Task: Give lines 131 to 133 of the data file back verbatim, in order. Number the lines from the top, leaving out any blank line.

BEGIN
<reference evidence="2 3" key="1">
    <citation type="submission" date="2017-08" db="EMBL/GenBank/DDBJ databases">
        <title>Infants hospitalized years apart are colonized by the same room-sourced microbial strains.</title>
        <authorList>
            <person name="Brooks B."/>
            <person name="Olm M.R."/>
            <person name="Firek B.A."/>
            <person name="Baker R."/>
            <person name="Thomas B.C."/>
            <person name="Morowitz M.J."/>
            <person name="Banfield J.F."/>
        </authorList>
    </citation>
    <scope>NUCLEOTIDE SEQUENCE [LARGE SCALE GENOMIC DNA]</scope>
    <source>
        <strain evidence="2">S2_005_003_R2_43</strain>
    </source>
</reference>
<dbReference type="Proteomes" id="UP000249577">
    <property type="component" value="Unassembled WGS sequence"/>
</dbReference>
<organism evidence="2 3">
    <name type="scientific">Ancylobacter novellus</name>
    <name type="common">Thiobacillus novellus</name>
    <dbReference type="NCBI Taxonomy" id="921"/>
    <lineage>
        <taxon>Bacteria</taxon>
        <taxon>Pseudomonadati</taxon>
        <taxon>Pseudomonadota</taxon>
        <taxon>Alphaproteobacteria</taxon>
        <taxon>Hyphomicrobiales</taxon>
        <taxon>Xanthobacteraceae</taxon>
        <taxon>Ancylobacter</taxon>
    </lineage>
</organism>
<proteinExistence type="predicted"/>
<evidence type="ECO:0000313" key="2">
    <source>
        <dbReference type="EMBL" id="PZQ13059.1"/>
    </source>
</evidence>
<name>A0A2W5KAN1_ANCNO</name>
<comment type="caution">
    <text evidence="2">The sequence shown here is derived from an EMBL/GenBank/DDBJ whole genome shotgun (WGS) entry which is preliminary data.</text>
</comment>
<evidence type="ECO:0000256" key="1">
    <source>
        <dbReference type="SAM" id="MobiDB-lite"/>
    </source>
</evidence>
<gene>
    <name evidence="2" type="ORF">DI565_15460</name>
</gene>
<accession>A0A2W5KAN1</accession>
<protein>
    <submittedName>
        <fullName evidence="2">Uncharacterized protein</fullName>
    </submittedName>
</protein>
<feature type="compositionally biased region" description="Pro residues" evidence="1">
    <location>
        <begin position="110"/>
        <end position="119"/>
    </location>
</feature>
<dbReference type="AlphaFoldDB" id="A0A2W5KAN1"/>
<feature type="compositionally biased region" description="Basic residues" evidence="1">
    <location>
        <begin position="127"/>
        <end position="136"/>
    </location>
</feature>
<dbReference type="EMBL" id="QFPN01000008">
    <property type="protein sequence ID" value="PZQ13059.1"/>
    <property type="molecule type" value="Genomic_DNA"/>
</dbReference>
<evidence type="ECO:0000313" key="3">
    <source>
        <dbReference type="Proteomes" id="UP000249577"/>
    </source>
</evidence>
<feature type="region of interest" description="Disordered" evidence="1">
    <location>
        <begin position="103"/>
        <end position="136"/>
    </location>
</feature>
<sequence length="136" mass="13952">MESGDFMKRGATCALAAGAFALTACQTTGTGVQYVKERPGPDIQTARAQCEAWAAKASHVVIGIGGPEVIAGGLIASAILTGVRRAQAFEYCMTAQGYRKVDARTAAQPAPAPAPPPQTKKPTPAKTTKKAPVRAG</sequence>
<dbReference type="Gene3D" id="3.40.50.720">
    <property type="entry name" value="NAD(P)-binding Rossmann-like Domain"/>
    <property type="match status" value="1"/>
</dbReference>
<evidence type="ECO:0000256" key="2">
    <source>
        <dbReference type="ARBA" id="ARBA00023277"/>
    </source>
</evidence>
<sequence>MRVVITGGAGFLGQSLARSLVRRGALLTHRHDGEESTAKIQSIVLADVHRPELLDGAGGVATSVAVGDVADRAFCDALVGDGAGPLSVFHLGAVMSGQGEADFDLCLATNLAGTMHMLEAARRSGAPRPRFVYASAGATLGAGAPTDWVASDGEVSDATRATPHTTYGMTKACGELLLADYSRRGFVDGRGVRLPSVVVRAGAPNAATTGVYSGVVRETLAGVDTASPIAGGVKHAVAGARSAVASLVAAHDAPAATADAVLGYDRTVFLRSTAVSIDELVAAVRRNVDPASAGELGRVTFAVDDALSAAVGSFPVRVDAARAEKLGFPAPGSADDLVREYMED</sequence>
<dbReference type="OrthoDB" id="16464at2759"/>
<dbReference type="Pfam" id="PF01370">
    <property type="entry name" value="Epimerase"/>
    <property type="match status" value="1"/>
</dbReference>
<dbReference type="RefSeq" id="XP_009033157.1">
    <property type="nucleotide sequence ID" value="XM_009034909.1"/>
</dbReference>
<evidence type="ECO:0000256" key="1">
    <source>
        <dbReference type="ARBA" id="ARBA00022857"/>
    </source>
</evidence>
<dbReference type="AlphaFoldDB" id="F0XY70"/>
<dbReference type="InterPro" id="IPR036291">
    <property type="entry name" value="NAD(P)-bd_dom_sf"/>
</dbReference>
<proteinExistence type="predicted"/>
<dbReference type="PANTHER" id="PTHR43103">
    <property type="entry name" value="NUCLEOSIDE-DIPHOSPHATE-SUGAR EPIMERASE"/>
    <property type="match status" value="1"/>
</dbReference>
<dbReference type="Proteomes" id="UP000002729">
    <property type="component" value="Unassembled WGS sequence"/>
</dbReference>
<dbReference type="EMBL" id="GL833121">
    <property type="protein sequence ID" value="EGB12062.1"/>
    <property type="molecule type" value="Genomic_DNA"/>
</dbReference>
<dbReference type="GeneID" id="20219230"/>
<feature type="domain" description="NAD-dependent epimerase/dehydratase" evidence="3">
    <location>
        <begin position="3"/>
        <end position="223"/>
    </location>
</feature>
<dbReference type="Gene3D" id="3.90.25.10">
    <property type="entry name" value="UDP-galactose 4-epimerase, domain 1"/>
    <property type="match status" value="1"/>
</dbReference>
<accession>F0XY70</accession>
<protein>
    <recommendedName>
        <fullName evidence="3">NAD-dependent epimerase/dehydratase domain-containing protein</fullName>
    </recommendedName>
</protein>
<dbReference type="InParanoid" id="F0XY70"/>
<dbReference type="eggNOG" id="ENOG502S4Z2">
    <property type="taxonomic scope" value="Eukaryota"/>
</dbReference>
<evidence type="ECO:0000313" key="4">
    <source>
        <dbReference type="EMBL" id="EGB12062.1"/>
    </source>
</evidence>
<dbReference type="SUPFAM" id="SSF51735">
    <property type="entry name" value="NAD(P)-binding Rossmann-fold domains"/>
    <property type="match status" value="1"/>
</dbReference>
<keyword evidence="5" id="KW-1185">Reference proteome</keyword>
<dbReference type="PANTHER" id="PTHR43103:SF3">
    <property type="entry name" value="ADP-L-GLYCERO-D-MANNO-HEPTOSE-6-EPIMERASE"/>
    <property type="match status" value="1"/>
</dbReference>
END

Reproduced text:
        <begin position="3"/>
        <end position="223"/>
    </location>